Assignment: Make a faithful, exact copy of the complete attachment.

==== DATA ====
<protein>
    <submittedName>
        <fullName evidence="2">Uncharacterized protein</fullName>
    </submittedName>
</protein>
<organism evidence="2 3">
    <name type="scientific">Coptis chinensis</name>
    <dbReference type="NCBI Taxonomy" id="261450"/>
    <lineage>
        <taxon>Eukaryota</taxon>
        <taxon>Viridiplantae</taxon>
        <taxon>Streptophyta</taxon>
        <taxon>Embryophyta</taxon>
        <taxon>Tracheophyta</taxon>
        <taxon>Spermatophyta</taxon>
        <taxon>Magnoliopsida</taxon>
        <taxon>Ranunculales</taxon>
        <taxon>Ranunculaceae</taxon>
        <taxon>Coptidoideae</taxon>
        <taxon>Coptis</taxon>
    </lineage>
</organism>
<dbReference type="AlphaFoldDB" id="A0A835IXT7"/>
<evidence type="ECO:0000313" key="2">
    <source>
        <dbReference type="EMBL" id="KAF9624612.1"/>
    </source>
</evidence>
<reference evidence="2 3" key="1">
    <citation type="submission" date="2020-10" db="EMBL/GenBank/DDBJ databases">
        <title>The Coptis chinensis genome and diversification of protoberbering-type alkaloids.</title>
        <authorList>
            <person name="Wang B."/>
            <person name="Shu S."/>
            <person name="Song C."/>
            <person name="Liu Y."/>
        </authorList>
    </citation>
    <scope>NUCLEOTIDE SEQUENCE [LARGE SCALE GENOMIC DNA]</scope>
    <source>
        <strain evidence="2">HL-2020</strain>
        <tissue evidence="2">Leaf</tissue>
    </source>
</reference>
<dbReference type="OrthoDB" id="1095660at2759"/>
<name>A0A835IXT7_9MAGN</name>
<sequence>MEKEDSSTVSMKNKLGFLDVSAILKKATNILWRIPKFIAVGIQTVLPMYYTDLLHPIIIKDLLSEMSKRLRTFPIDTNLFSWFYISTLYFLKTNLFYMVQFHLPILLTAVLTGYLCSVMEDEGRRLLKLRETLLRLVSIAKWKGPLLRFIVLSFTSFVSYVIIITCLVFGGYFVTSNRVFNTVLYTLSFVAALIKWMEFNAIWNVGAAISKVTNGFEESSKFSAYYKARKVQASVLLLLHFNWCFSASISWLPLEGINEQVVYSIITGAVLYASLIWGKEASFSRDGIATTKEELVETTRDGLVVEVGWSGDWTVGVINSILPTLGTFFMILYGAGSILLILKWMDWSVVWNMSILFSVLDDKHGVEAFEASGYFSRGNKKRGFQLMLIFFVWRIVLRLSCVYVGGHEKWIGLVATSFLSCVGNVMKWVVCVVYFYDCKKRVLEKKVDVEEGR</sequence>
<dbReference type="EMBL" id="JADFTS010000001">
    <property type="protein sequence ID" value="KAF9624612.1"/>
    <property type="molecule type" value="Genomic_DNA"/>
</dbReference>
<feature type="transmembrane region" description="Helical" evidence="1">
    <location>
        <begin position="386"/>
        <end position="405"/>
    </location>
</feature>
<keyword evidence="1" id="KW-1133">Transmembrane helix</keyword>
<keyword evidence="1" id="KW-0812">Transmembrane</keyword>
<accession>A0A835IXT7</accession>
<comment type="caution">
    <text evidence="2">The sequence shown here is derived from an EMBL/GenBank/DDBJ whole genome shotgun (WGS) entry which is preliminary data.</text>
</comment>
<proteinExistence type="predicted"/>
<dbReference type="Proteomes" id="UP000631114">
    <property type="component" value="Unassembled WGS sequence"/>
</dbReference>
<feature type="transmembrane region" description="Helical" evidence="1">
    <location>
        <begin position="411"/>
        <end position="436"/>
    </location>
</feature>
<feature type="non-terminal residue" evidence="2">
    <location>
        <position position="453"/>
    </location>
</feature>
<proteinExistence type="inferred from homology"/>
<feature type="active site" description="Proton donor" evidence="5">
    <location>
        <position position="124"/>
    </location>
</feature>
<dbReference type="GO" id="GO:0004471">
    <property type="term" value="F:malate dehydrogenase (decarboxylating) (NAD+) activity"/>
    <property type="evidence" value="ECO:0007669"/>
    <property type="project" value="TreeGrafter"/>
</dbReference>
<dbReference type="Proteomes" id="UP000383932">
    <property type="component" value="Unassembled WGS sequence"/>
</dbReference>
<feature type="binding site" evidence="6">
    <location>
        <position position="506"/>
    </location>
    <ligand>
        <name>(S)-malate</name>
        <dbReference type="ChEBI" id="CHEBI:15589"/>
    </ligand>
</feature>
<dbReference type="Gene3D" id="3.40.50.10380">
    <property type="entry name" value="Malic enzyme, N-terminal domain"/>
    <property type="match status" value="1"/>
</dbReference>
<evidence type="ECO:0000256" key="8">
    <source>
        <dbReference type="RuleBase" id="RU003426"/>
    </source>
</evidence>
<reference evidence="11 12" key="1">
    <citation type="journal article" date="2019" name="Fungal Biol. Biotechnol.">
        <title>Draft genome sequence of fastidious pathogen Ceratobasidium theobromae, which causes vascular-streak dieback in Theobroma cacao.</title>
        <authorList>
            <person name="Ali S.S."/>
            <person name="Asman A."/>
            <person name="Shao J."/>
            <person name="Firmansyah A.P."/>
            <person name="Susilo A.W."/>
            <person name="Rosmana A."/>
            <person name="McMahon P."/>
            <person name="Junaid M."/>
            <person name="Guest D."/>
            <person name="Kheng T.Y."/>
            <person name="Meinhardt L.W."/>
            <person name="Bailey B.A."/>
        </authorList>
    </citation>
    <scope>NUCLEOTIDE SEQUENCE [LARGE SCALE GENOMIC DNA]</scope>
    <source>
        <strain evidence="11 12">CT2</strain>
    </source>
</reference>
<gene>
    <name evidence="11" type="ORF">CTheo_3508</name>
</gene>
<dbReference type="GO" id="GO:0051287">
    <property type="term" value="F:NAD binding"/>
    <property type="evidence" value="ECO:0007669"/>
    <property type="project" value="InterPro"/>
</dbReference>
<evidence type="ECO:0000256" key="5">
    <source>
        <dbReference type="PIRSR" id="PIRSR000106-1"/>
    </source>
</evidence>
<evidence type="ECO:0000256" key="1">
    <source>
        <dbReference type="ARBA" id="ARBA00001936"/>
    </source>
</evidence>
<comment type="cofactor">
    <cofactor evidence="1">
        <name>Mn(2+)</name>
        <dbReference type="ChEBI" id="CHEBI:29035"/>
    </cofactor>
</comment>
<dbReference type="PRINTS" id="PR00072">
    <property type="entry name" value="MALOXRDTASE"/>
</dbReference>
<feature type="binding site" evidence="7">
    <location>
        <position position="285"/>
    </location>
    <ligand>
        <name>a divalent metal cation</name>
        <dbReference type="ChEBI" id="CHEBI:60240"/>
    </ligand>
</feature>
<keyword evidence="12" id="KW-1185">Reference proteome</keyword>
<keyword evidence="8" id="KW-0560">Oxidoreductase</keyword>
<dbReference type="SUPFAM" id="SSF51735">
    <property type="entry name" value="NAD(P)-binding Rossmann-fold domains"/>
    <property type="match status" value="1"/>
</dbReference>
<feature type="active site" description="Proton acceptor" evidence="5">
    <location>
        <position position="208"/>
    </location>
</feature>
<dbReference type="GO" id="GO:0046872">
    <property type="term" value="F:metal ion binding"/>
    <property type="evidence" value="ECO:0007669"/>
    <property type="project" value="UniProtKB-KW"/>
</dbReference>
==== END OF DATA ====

<protein>
    <submittedName>
        <fullName evidence="2">Uncharacterized protein</fullName>
    </submittedName>
</protein>
<organism evidence="2 3">
    <name type="scientific">Coptis chinensis</name>
    <dbReference type="NCBI Taxonomy" id="261450"/>
    <lineage>
        <taxon>Eukaryota</taxon>
        <taxon>Viridiplantae</taxon>
        <taxon>Streptophyta</taxon>
        <taxon>Embryophyta</taxon>
        <taxon>Tracheophyta</taxon>
        <taxon>Spermatophyta</taxon>
        <taxon>Magnoliopsida</taxon>
        <taxon>Ranunculales</taxon>
        <taxon>Ranunculaceae</taxon>
        <taxon>Coptidoideae</taxon>
        <taxon>Coptis</taxon>
    </lineage>
</organism>
<dbReference type="AlphaFoldDB" id="A0A835IXT7"/>
<evidence type="ECO:0000313" key="2">
    <source>
        <dbReference type="EMBL" id="KAF9624612.1"/>
    </source>
</evidence>
<reference evidence="2 3" key="1">
    <citation type="submission" date="2020-10" db="EMBL/GenBank/DDBJ databases">
        <title>The Coptis chinensis genome and diversification of protoberbering-type alkaloids.</title>
        <authorList>
            <person name="Wang B."/>
            <person name="Shu S."/>
            <person name="Song C."/>
            <person name="Liu Y."/>
        </authorList>
    </citation>
    <scope>NUCLEOTIDE SEQUENCE [LARGE SCALE GENOMIC DNA]</scope>
    <source>
        <strain evidence="2">HL-2020</strain>
        <tissue evidence="2">Leaf</tissue>
    </source>
</reference>
<dbReference type="OrthoDB" id="1095660at2759"/>
<name>A0A835IXT7_9MAGN</name>
<sequence>MEKEDSSTVSMKNKLGFLDVSAILKKATNILWRIPKFIAVGIQTVLPMYYTDLLHPIIIKDLLSEMSKRLRTFPIDTNLFSWFYISTLYFLKTNLFYMVQFHLPILLTAVLTGYLCSVMEDEGRRLLKLRETLLRLVSIAKWKGPLLRFIVLSFTSFVSYVIIITCLVFGGYFVTSNRVFNTVLYTLSFVAALIKWMEFNAIWNVGAAISKVTNGFEESSKFSAYYKARKVQASVLLLLHFNWCFSASISWLPLEGINEQVVYSIITGAVLYASLIWGKEASFSRDGIATTKEELVETTRDGLVVEVGWSGDWTVGVINSILPTLGTFFMILYGAGSILLILKWMDWSVVWNMSILFSVLDDKHGVEAFEASGYFSRGNKKRGFQLMLIFFVWRIVLRLSCVYVGGHEKWIGLVATSFLSCVGNVMKWVVCVVYFYDCKKRVLEKKVDVEEGR</sequence>
<dbReference type="EMBL" id="JADFTS010000001">
    <property type="protein sequence ID" value="KAF9624612.1"/>
    <property type="molecule type" value="Genomic_DNA"/>
</dbReference>
<feature type="transmembrane region" description="Helical" evidence="1">
    <location>
        <begin position="386"/>
        <end position="405"/>
    </location>
</feature>
<keyword evidence="1" id="KW-1133">Transmembrane helix</keyword>
<keyword evidence="1" id="KW-0812">Transmembrane</keyword>
<accession>A0A835IXT7</accession>
<comment type="caution">
    <text evidence="2">The sequence shown here is derived from an EMBL/GenBank/DDBJ whole genome shotgun (WGS) entry which is preliminary data.</text>
</comment>
<proteinExistence type="predicted"/>
<dbReference type="Proteomes" id="UP000631114">
    <property type="component" value="Unassembled WGS sequence"/>
</dbReference>
<feature type="transmembrane region" description="Helical" evidence="1">
    <location>
        <begin position="411"/>
        <end position="436"/>
    </location>
</feature>
<feature type="non-terminal residue" evidence="2">
    <location>
        <position position="453"/>
    </location>
</feature>
<proteinExistence type="inferred from homology"/>
<feature type="active site" description="Proton donor" evidence="5">
    <location>
        <position position="124"/>
    </location>
</feature>
<dbReference type="GO" id="GO:0004471">
    <property type="term" value="F:malate dehydrogenase (decarboxylating) (NAD+) activity"/>
    <property type="evidence" value="ECO:0007669"/>
    <property type="project" value="TreeGrafter"/>
</dbReference>
<dbReference type="Proteomes" id="UP000383932">
    <property type="component" value="Unassembled WGS sequence"/>
</dbReference>
<feature type="binding site" evidence="6">
    <location>
        <position position="506"/>
    </location>
    <ligand>
        <name>(S)-malate</name>
        <dbReference type="ChEBI" id="CHEBI:15589"/>
    </ligand>
</feature>
<dbReference type="Gene3D" id="3.40.50.10380">
    <property type="entry name" value="Malic enzyme, N-terminal domain"/>
    <property type="match status" value="1"/>
</dbReference>
<evidence type="ECO:0000256" key="8">
    <source>
        <dbReference type="RuleBase" id="RU003426"/>
    </source>
</evidence>
<reference evidence="11 12" key="1">
    <citation type="journal article" date="2019" name="Fungal Biol. Biotechnol.">
        <title>Draft genome sequence of fastidious pathogen Ceratobasidium theobromae, which causes vascular-streak dieback in Theobroma cacao.</title>
        <authorList>
            <person name="Ali S.S."/>
            <person name="Asman A."/>
            <person name="Shao J."/>
            <person name="Firmansyah A.P."/>
            <person name="Susilo A.W."/>
            <person name="Rosmana A."/>
            <person name="McMahon P."/>
            <person name="Junaid M."/>
            <person name="Guest D."/>
            <person name="Kheng T.Y."/>
            <person name="Meinhardt L.W."/>
            <person name="Bailey B.A."/>
        </authorList>
    </citation>
    <scope>NUCLEOTIDE SEQUENCE [LARGE SCALE GENOMIC DNA]</scope>
    <source>
        <strain evidence="11 12">CT2</strain>
    </source>
</reference>
<gene>
    <name evidence="11" type="ORF">CTheo_3508</name>
</gene>
<dbReference type="GO" id="GO:0051287">
    <property type="term" value="F:NAD binding"/>
    <property type="evidence" value="ECO:0007669"/>
    <property type="project" value="InterPro"/>
</dbReference>
<evidence type="ECO:0000256" key="5">
    <source>
        <dbReference type="PIRSR" id="PIRSR000106-1"/>
    </source>
</evidence>
<evidence type="ECO:0000256" key="1">
    <source>
        <dbReference type="ARBA" id="ARBA00001936"/>
    </source>
</evidence>
<comment type="cofactor">
    <cofactor evidence="1">
        <name>Mn(2+)</name>
        <dbReference type="ChEBI" id="CHEBI:29035"/>
    </cofactor>
</comment>
<dbReference type="PRINTS" id="PR00072">
    <property type="entry name" value="MALOXRDTASE"/>
</dbReference>
<feature type="binding site" evidence="7">
    <location>
        <position position="285"/>
    </location>
    <ligand>
        <name>a divalent metal cation</name>
        <dbReference type="ChEBI" id="CHEBI:60240"/>
    </ligand>
</feature>
<keyword evidence="12" id="KW-1185">Reference proteome</keyword>
<keyword evidence="8" id="KW-0560">Oxidoreductase</keyword>
<dbReference type="SUPFAM" id="SSF51735">
    <property type="entry name" value="NAD(P)-binding Rossmann-fold domains"/>
    <property type="match status" value="1"/>
</dbReference>
<feature type="active site" description="Proton acceptor" evidence="5">
    <location>
        <position position="208"/>
    </location>
</feature>
<dbReference type="GO" id="GO:0046872">
    <property type="term" value="F:metal ion binding"/>
    <property type="evidence" value="ECO:0007669"/>
    <property type="project" value="UniProtKB-KW"/>
</dbReference>